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Infant BMI peak as a predictor of overweight and obesity at age 2 years in a Chinese community-based cohort.

Journal article
Authors Jie Sun
Bright I Nwaru
Jing Hua
Xiaohong Li
Zhuochun Wu
Published in BMJ open
Volume 7
Issue 10
Pages e015122
ISSN 2044-6055
Publication year 2017
Published at Krefting Research Centre
Pages e015122
Language en
Subject categories Health Sciences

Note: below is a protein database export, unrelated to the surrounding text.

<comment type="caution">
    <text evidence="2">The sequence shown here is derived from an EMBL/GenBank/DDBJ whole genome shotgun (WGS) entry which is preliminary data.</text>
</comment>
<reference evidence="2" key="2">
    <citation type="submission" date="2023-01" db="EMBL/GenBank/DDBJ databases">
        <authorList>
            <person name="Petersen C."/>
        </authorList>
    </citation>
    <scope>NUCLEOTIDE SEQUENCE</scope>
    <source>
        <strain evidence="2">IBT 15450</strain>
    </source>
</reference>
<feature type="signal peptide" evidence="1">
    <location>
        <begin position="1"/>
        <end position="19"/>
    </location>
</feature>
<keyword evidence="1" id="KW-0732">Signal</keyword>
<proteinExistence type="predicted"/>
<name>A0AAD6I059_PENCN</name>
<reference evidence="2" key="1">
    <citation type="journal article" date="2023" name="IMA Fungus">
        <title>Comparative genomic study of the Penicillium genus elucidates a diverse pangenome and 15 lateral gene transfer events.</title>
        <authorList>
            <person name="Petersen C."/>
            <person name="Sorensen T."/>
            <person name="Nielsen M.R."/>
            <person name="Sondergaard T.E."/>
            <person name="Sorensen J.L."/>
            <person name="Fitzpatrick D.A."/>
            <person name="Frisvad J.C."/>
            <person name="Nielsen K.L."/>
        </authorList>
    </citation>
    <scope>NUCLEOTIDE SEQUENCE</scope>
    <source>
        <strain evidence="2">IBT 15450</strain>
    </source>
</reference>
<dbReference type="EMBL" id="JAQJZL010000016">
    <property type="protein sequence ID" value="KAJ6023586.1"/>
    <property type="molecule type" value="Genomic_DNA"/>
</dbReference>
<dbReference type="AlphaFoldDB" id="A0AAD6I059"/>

Infant body mass index (BMI) peak has proven to be a useful indicator for predicting childhood obesity risk in American and European populations. However, it has not been assessed in China. We characterised infant BMI trajectories in a Chinese longitudinal cohort and evaluated whether BMI peak can predict overweight and obesity at age 2 years.Serial measurements (n=6-12) of weight and length were taken from healthy term infants (n=2073) in a birth cohort established in urban Shanghai. Measurements were used to estimate BMI growth curves from birth to 13.5 months using a polynomial regression model. BMI peak characteristics, including age (in months) and magnitude (BMI, in kg/m(2)) at peak and prepeak velocities (in kg/m(2)/month), were estimated. The relationship between infant BMI peak and childhood BMI at age 2 years was examined using binary logistic analysis.Mean age at peak BMI was 7.61 months, with a magnitude of 18.33 kg/m(2). Boys (n=1022) had a higher average peak BMI (18.60 vs 18.07 kg/m(2), p<0.001) and earlier average achievement of peak value (7.54 vs 7.67 months, p<0.05) than girls (n=1051). With 1 kg/m(2) increase in peak BMI and 1 month increase in peak time, the risk of overweight at age 2 years increased by 2.11 times (OR 3.11; 95% CI 2.64 to 3.66) and 35% (OR 1.35; 95% CI 1.21 to 1.50), respectively. Similarly, higher BMI magnitude (OR 2.69; 95% CI 2.00 to 3.61) and later timing of infant BMI peak (OR 1.35; 95% CI 1.08 to 1.68) were associated with an increased risk of childhood obesity at age 2 years.We have shown that infant BMI peak is valuable for predicting early childhood overweight and obesity in urban Shanghai. Because this is the first Chinese community-based cohort study of this nature, future research is required to examine infant populations in other areas of China.

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